Safety Impacts of Pavement Edge Dropoffs
Drop-off on a significant grade due to erosion
Student researcher: David Veneziano
Start date: 07/01/04
End date: 08/01/06
Report: August 2006, http://www.aaafoundation.org/pdf/PEDO_report.pdf 2.8 mb (*pdf)
Related publications: Pavement edge drop-off (Technology News) October 2006
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Sponsor(s):AAA Foundation for Traffic Safety
Midwest Research Institute
About the research
Abstract: The research described in this report focuses on the magnitude and severity of run-off-road collisions, evaluates federal and state guidance regarding when edge drop-offs should be addressed, and provides measures for the quantity and depth of edge drop-offs on representative rural two-lane roadways in the United States. This information is necessary and required for states and counties to determine the economic benefits from addressing pavement edge drop-offs, to understand the importance of this aspect of the AASHTO Strategic Highway Safety Plan, and to subsequently focus the limited maintenance resources necessary to mitigate this roadway problem.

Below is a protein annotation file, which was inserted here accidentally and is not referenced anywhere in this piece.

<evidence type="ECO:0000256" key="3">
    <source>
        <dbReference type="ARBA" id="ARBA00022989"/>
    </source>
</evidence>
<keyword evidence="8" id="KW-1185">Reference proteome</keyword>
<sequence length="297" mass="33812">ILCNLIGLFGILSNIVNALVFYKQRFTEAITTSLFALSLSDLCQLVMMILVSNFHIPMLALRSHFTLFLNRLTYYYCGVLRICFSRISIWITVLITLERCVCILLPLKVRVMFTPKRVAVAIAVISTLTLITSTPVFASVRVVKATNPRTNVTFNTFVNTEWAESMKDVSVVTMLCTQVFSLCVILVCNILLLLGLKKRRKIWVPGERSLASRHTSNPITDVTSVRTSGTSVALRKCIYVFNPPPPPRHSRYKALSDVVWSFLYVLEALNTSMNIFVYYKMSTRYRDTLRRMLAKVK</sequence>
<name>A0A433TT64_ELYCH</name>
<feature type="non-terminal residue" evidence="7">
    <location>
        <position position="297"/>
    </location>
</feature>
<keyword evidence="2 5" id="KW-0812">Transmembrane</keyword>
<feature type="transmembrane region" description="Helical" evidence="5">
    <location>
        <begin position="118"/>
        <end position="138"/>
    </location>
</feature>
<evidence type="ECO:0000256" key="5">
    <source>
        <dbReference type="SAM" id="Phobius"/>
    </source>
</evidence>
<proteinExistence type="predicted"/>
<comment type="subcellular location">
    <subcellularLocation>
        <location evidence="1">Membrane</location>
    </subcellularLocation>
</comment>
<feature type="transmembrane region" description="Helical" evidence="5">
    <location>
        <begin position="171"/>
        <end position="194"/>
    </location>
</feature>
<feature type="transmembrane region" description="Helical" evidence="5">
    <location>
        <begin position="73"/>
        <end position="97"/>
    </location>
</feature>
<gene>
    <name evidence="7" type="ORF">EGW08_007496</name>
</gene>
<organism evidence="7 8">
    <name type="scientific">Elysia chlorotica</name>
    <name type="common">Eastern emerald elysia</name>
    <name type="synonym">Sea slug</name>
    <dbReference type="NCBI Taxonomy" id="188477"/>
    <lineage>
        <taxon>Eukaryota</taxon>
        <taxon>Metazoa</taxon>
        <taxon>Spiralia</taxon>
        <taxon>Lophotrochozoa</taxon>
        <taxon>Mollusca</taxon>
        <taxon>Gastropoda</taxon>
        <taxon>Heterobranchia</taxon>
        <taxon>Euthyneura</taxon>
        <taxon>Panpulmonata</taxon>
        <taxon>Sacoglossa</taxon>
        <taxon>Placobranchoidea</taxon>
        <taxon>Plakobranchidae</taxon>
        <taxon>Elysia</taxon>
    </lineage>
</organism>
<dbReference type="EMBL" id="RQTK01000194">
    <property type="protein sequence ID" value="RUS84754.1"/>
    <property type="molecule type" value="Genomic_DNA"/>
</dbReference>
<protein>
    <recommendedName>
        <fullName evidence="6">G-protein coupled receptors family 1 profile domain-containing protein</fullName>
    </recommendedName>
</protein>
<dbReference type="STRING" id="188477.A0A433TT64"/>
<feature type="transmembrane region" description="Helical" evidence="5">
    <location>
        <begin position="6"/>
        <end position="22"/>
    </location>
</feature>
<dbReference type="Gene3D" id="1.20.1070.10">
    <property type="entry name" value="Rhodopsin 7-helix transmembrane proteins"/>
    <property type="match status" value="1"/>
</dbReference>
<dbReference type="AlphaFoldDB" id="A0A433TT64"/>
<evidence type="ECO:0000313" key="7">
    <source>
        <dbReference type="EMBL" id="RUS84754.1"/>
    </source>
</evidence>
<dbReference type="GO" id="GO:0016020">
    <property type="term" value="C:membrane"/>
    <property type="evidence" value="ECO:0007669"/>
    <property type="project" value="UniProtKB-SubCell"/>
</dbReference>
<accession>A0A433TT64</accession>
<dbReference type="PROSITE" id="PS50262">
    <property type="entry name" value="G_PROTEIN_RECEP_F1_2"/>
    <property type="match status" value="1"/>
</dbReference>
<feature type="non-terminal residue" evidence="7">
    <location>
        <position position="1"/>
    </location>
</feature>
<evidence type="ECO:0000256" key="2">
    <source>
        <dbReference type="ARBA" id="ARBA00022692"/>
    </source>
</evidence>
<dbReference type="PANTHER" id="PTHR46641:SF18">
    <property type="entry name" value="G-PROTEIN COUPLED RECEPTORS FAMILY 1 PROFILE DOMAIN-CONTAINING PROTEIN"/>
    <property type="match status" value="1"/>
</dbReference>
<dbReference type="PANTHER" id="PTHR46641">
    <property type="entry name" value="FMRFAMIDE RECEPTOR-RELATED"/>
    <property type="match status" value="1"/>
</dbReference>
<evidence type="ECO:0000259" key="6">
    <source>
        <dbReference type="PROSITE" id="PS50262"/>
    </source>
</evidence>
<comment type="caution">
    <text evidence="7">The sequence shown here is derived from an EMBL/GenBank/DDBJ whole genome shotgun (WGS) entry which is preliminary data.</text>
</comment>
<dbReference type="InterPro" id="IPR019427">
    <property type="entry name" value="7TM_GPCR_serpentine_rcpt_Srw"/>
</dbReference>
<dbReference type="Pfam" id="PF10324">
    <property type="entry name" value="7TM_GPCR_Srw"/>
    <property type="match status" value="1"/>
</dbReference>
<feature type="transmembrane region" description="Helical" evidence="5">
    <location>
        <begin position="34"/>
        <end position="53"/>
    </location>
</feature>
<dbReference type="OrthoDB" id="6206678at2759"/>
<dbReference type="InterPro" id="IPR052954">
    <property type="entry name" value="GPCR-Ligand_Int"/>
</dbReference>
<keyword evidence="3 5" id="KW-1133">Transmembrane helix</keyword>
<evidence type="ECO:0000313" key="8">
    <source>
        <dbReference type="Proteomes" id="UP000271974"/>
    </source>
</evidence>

One of the main goals of this research was to quantify the magnitude of edge drop-off on rural two-lane paved roadways. As discussed in Chapter 4, 21 counties in Iowa and 2 districts in Missouri were selected to provide a representative sampling of the magnitude and amount of edge drop-off present in each state. Pavement edge drop-off height and the shape of the drop-off, as well as other road characteristics such as lane width, shoulder type, and shoulder width, were documented along 150 segments in Iowa and 71 segments in Missouri on rural two-lane paved roadways with unpaved shoulders. Data were collected at a randomly selected 0.1-mile section for each mile of segment. Segments were 2 miles or longer. Although both states are in the Midwest, rural two-lane paved roadways vary significantly in maintenance guidelines, topography, soil conditions, and paved shoulder policies.
Results indicate that a very small percentage of drop-off sampled in Iowa was 5.0 inches in height (less than 0.1%), less than 1% was equal to or greater than 4.0 inches, roughly 1% was equal to or greater than 3.0 inches, and slightly more than 12% was equal to or greater than 2.0 inches. In Missouri, a very small percentage of drop-off sampled was greater than or equal to 5.0 inches (0.11%), less than 1% was equal to or greater than 4.0 inches, 3.0% was equal to or greater than 3.0 inches, and 18.6% was equal to or greater than 2.0 inches.